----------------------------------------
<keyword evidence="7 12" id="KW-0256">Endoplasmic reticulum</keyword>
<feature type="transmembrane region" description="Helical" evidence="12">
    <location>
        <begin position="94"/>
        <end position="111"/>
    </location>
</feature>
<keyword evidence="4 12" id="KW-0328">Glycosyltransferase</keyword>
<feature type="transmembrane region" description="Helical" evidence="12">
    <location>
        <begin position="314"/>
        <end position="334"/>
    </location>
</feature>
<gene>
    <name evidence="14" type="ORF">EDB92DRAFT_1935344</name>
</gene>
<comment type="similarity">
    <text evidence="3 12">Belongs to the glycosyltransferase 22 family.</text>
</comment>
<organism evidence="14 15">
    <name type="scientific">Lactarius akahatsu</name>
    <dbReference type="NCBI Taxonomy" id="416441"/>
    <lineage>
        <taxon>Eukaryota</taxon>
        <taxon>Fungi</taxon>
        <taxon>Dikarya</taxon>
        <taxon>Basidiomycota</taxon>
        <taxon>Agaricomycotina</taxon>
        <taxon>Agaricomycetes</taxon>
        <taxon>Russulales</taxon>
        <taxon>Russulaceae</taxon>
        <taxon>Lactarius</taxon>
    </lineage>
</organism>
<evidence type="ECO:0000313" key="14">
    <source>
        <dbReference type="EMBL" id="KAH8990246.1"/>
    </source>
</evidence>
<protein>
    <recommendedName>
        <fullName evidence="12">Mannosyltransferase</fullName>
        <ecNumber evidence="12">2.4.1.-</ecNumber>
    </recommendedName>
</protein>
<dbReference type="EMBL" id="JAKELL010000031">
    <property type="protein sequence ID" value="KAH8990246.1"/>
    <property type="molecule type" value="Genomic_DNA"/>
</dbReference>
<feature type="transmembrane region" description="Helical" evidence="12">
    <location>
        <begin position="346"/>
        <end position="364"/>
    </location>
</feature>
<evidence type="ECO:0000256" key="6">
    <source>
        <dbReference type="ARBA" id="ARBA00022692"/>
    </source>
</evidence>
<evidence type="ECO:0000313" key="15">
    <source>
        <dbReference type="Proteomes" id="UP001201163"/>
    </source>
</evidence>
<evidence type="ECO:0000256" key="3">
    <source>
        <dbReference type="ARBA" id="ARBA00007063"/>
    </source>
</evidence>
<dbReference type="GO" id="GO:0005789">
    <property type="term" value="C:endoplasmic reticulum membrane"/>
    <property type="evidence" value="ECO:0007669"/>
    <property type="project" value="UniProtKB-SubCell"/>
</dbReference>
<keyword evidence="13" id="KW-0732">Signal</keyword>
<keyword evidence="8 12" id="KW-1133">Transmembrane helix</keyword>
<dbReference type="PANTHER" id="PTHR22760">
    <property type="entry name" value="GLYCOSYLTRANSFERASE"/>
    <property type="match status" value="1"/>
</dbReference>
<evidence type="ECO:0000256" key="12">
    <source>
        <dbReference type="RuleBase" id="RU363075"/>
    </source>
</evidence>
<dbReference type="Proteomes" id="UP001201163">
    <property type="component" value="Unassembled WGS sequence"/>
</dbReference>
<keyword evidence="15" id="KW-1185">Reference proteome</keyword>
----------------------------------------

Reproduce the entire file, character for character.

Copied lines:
<keyword evidence="7 12" id="KW-0256">Endoplasmic reticulum</keyword>
<feature type="transmembrane region" description="Helical" evidence="12">
    <location>
        <begin position="94"/>
        <end position="111"/>
    </location>
</feature>
<keyword evidence="4 12" id="KW-0328">Glycosyltransferase</keyword>
<feature type="transmembrane region" description="Helical" evidence="12">
    <location>
        <begin position="314"/>
        <end position="334"/>
    </location>
</feature>
<gene>
    <name evidence="14" type="ORF">EDB92DRAFT_1935344</name>
</gene>
<comment type="similarity">
    <text evidence="3 12">Belongs to the glycosyltransferase 22 family.</text>
</comment>
<organism evidence="14 15">
    <name type="scientific">Lactarius akahatsu</name>
    <dbReference type="NCBI Taxonomy" id="416441"/>
    <lineage>
        <taxon>Eukaryota</taxon>
        <taxon>Fungi</taxon>
        <taxon>Dikarya</taxon>
        <taxon>Basidiomycota</taxon>
        <taxon>Agaricomycotina</taxon>
        <taxon>Agaricomycetes</taxon>
        <taxon>Russulales</taxon>
        <taxon>Russulaceae</taxon>
        <taxon>Lactarius</taxon>
    </lineage>
</organism>
<evidence type="ECO:0000313" key="14">
    <source>
        <dbReference type="EMBL" id="KAH8990246.1"/>
    </source>
</evidence>
<protein>
    <recommendedName>
        <fullName evidence="12">Mannosyltransferase</fullName>
        <ecNumber evidence="12">2.4.1.-</ecNumber>
    </recommendedName>
</protein>
<dbReference type="EMBL" id="JAKELL010000031">
    <property type="protein sequence ID" value="KAH8990246.1"/>
    <property type="molecule type" value="Genomic_DNA"/>
</dbReference>
<feature type="transmembrane region" description="Helical" evidence="12">
    <location>
        <begin position="346"/>
        <end position="364"/>
    </location>
</feature>
<evidence type="ECO:0000256" key="6">
    <source>
        <dbReference type="ARBA" id="ARBA00022692"/>
    </source>
</evidence>
<evidence type="ECO:0000313" key="15">
    <source>
        <dbReference type="Proteomes" id="UP001201163"/>
    </source>
</evidence>
<evidence type="ECO:0000256" key="3">
    <source>
        <dbReference type="ARBA" id="ARBA00007063"/>
    </source>
</evidence>
<dbReference type="GO" id="GO:0005789">
    <property type="term" value="C:endoplasmic reticulum membrane"/>
    <property type="evidence" value="ECO:0007669"/>
    <property type="project" value="UniProtKB-SubCell"/>
</dbReference>
<keyword evidence="13" id="KW-0732">Signal</keyword>
<keyword evidence="8 12" id="KW-1133">Transmembrane helix</keyword>
<dbReference type="PANTHER" id="PTHR22760">
    <property type="entry name" value="GLYCOSYLTRANSFERASE"/>
    <property type="match status" value="1"/>
</dbReference>
<evidence type="ECO:0000256" key="12">
    <source>
        <dbReference type="RuleBase" id="RU363075"/>
    </source>
</evidence>
<dbReference type="Proteomes" id="UP001201163">
    <property type="component" value="Unassembled WGS sequence"/>
</dbReference>
<keyword evidence="15" id="KW-1185">Reference proteome</keyword>